Fabulously Out There

Putting the Fabulous in East Boston since 2005 -I have written about my life, my dog(s), my sex life, my my love life, my dating, my non-dating, my job searches and my soul searches since 2005. This is my space and my opinions. I use my space freely and voice my opinions freely. I call my readers possums, cause it's a cute word, not because they aren't fabulous and stunningly handsome and beautiful. :)

November 9, 1989 November 9, 2009

Filed under: Germany — englandia @ 12:16 pm

I remember that day extremely well.

It was the day that ended the German Democratic Republic….the fall of the wall.
It was also the end to an extremely peaceful revolution in a country that, by every sense of the definition, was as far from democratic as one can imagine.

For weeks, if not months, we had been witnessing trains full of refugees from East Germany arrive in Southern Germany. They took every opportunity they had to leave. It started through Hungary, with the Hungarian government not really stopping anyone who wanted to leave and then it extended to Czechoslovakia. Who doesn’t remember the German embassy in Prague overrun with hundreds of refugees. Women, children, infants, men. People climbing over the fence in the dark of the night.
Our foreign minister, Genscher, appearing on the balcony telling all that they would be brought to West Germany.

And then November 9 came.

I was home in the afternoon. My parents at work. Since we lived only steps from the border, truly, I was able to get East German television (we were in West Germany) . There was a news conference and Italian journalist asked if people could leave the country. There had been an lot of jibberish talking going on.
And it was said “everyone with a passport can leave the country”.
I called my father.
A man who had spent 13 years as a political prisoner in East Germany. Who hadn’t seen his home in over 30 years.
“That can’t be right,” he said.
I looked at the television, at the footage of people walking toward the border, be it the wall or their local border.
“No, they aren’t kidding dad.”

My father only closed his office twice. He didn’t even close it when I was born, he just dropped my mom off at the hospital.
The rest of the day was spent watching TV and then later going out side and greeting the rows and rows and rows of Trabbis arriving in our village.

When I read my father’s STASI file 3 years ago, my favorite sentence was the following: “Even after 10 years of re-education measurements, Prisoner XXXX is still a supreme enemy of our free and democratic nation.”

My father spent many years in solitary confinement. My father got almost all of his teeth pulled in torture. My father NEVER lost his inner freedom.

My father never broke. November 9, 1989 was a very special day for him.
I miss home today.

Here are my parents with their favorite child and a piece of the wall, removed by my sister, who lived in Berlin, the night of November 9, 1989.


Dad, mom and their favorite adopted child


15 Responses to “November 9, 1989”

  1. charlotte Says:

    Oh wow. Your dad’s story … amazing! How did he make it into West Germany, then?

    I lived too far west to see the first influx of the Trabbis, but I remember celebrating in the streets of Wiesbaden with thousands of other people …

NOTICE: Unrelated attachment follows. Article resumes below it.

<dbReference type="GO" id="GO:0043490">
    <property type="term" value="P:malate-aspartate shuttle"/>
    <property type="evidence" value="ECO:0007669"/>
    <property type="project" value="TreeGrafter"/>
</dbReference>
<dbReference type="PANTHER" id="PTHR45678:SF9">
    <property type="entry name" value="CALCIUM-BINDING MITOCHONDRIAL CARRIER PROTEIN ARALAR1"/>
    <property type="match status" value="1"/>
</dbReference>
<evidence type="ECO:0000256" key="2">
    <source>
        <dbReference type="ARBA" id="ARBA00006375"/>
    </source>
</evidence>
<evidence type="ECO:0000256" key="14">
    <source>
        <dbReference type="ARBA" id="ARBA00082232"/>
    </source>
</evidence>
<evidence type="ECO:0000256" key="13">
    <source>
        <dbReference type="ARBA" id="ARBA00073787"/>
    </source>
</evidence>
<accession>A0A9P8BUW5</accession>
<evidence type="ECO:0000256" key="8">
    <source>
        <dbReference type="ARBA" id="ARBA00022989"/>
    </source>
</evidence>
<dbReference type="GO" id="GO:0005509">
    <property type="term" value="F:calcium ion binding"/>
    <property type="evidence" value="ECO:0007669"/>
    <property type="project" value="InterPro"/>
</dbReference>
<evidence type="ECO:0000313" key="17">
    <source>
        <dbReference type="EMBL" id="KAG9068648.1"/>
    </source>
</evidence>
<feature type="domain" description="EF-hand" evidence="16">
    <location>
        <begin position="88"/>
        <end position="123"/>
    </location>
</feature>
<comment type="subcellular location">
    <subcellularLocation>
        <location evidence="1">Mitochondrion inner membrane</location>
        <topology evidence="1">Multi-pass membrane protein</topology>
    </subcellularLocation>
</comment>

2. Fabulous Says:

    Political prisoners were usually not allowed to stay in the East. Part of amnesty was a kick over a bridge from East to West Berlin.. Like in a spy movie. No joke.

  3. stefanie Says:

    I was in a Trabi and my parents and I were on our way to Eschwege, Hessen. I was only 5 years old then but I remember it very well.

  4. AmyB Says:

    *sniff* Great post, U. I hope you are able to talk to your dad on this day! ((hugs))

  5. Innismir Says:

    Agreed: Great post. I just remember my father hearing it on WBZ and being in shock. I was a wee lad of 9 at the time and had no idea of the significance.

    Your father is a supreme and total bad*ss by the way. I salute him.

  6. Lori Cav Says:

    Wow that is an amazing story

  7. Melissa Riley Says:

    I remember that day, I was a stay at home mom back then and sat in front of the TV crying at the enormity of it all. How amazing that you witnessed this…and how incredible for your father!

  8. Not So Little Woman Says:

    I remember it too. In school they gave us part of the morning off and we were told we could paint on the playground with chalk what this day meant for us. I was 13 and so far away from it all that I didn’t quite get the importance of it. But I remember the sense of joy all over the school.

  9. Emblita Says:

    Your dads story is nothing short of amazing, and the fall of the wall was felt all over.
    I was at the summerhouse with my parents watching the events on tv (in black and white and terrible reception), I was only 11 then but I still understood that something incredible was happening.

  10. tobeannounced Says:

    Wow! I had no idea… what a story!

  11. Deirdre Says:

    Thanks for the reminder of what it was like. I was surprised to read of bunch of DDR nostalgia in the LA Times yesterday by people who say how much was lost of the DDR’s egalitarian culture. Not so much, I think…

  12. Steffi Says:

    Wow, thanks for sharing the story about your Dad. He is an amazing men!
    I didn’t know you lived so close to the border.

  13. kim Says:

    wow. that is an absolutely amazing story. your dad is a great man. i don’t remember much detail about the time 20 years ago – i was only 12 – but i remember knowing this was big. honestly though, i didn’t “get” how huge it really was until later. what a great anniversary for germany and … you’ll be home soon, right? xoxo

  14. bigappletobigbear Says:

    I am glad for the freedom that reached East Germany and for the fall of the Iron Curtain, but yesterday it was really hard for me to get past Kristallnacht.

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